Hara (2013) referred to the theory that Japanese people in the past had to cooperate in agriculture such as in harvesting rice, following the majority even though they had different opinions; if not, they could not live alone at all. For example, families that produced excess harvest were expected to distribute their extra grain to other families that produced less harvest in the year as the custom of a village. Families violating the rule would not be supported by other families any longer even when their harvest was scarce. Moreover, the families would be excluded from almost all the events in the community. This isolation from the community is called mura-hachibu. “Mura” means village and hachibu means eight of the ten important social mores such as ceremonies for reaching adulthood, weddings, childbirths, taking care of the sick, house-constructions, floods, Buddhist anniversaries and travel. Thus, the families that break the harmony of the community would be excluded from these eight social mores. For the remaining two mores, fire and death, they would be supported by other families in order to prevent collateral damage such as spread of fire and diseases.
This kind of isolation is still lingering in modern Japanese society in other forms. One example is among mothers; a mother who often boasts about her son may face social rejection. Rather, mothers complain about their children in conversations in order not to be disliked by other members. Another example is at school; attention seeking students or those who fail to “read the atmosphere” of the class tend to be neglected or bullied by the classmates (kuuki yomani; KY). Also, the Japanese educational system puts more emphasis on getting along with others than on expressing one’s own opinions, which might contribute to the formation of such an atmosphere. In this way, Japanese people avoid such isolation as much as possible by humbling themselves even when praised or when they are really proud of themselves. Therefore, we can say that the role of kenkyo is to maintain the harmony or wa with others (see Dalsky & Su, 2020).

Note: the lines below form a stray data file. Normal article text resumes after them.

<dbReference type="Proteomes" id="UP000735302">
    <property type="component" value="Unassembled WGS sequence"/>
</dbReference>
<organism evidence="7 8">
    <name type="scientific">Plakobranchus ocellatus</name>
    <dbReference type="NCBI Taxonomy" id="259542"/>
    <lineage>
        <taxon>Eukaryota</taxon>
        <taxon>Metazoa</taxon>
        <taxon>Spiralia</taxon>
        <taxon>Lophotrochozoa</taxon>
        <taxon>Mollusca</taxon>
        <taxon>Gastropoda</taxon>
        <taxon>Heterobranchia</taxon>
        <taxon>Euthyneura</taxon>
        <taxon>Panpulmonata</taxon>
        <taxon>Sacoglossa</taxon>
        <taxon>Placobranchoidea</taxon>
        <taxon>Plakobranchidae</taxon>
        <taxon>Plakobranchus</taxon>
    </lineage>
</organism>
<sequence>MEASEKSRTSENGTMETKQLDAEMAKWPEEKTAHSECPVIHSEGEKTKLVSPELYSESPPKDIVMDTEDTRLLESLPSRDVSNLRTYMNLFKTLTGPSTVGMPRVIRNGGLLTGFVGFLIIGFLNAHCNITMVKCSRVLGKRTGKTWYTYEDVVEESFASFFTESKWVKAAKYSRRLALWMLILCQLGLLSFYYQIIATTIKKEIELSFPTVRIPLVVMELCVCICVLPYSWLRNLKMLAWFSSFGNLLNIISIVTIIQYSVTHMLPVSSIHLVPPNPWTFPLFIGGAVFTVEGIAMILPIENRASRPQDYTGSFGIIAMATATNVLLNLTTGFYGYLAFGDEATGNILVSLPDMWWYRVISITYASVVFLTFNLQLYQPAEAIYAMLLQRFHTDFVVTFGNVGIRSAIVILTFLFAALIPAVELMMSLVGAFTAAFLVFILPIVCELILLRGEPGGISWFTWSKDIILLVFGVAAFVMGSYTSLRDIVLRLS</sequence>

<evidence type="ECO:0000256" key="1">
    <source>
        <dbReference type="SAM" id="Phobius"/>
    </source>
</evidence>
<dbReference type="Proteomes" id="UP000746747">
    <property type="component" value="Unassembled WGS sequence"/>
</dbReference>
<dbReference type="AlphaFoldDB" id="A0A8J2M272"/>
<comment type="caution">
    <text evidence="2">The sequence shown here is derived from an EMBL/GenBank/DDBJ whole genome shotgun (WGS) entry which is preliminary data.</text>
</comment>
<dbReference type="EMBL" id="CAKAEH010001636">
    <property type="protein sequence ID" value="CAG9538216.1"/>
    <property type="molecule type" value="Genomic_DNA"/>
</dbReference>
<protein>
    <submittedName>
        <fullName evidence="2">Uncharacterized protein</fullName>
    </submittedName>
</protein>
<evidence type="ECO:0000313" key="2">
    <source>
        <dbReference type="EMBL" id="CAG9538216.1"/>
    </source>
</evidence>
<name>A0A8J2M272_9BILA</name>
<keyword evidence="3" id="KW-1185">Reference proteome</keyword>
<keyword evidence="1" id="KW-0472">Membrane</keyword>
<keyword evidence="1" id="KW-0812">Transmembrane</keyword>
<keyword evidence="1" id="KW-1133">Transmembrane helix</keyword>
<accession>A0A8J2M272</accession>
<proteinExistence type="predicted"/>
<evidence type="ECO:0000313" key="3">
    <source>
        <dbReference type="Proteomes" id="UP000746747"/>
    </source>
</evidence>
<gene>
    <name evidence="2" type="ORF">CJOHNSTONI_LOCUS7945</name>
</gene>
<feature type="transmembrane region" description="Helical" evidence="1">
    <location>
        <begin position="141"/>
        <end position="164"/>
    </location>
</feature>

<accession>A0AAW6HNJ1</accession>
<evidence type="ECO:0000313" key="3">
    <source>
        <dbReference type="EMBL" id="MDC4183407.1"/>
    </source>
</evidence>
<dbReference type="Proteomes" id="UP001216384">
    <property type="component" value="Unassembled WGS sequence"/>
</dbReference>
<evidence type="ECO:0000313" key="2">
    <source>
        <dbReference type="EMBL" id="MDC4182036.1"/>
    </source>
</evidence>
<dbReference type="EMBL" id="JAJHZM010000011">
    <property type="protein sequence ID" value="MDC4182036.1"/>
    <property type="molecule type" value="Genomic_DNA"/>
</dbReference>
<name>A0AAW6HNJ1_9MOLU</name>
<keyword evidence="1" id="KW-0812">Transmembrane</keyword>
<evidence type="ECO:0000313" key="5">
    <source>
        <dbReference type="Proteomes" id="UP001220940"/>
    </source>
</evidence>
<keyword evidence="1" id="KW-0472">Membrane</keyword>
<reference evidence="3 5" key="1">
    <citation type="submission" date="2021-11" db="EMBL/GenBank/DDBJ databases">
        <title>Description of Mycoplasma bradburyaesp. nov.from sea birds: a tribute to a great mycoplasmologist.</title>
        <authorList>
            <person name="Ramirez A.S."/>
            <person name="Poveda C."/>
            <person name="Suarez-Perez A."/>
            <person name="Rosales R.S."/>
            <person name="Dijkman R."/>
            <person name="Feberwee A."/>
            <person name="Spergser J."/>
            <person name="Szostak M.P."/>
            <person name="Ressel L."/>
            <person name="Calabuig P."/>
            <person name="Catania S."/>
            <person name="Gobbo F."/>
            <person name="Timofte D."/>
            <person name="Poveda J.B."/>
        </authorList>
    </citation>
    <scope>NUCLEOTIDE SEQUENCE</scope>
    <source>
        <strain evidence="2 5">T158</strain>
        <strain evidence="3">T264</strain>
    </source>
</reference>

Cases of kenkyo
Case 1: My idot son
Two mothers are talking on the street. Japanese people often speak ill of their own children and well of children of others in order to avoid breaking the harmony. Unlike in the West, boasting about your children is regarded as distasteful in Japan.
Case 2: A trivial gift
Yamada-kun just moved next door to Mizuno-san. He gives her a diary as a present, saying “This is just a trivial gift.” It is natural for Japanese to underestimate the value or features of their own gift.
Dalsky, D. (2011). Effects of communicating success with friends on self-esteem in Japan and the United States. Psychologia, 54(4), 178-189. https://doi.org/10.2117/psysoc.2011.178
Dalsky, D., & Su, J. Y. (2020). Japanese Psychology and Intercultural Training: Presenting Wa in a Nomological Network. In D. Landis, & D. Bhawuk (Eds.), Cambridge Handbook of Intercultural Training (4th Edition) (pp. 584-597). Cambridge University Press.
Fry, P. S., & Ghosh, R. (1980). Attributions of success and failure: Comparison of cultural differences between Asian and Caucasian children. Journal of Cross-Cultural Psychology, 11(3), 343-363. https://doi.org/10.1177/0022022180113007
Hara, S. (2013). Nihonjin no kachikan: Ibunkarikai no kiso wo kizuku [Aspects of Japanese Values: To Consolidate the Foundation for the Application of Different Cultures]. Kamakura Shunjusha.
Matsumoto, D., & Saint-Jacques, B. (2003). The new Japan: Debunking seven cultural stereotypes. Pacific Affairs, 76(3), 465.
Miller, D.T & Ross, M. (1975). Self-serving biases in the attribution of causality: Fact or fiction? Psychological Bulletin, 82(2), 213. https://doi.org/10.1037/h0076486
Shikanai, K. (1978). Effects of self-esteem on the attribution of success-failure. The Japanese Journal of Experimental Social Psychology, 18(1), 35-46. https://doi.org/10.2130/jjesp.18.35
Shikanai, K. (1984). Effects of self-esteem on the attribution of others’ success or failure. The Japanese Journal of Experimental Social Psychology, 23(1), 27-37. https://doi.org/10.2130/jjesp.23.27
*Special acknowledgement to Tomihide Fuji, student of Kyoto University, for his contribution to this essay and the animations.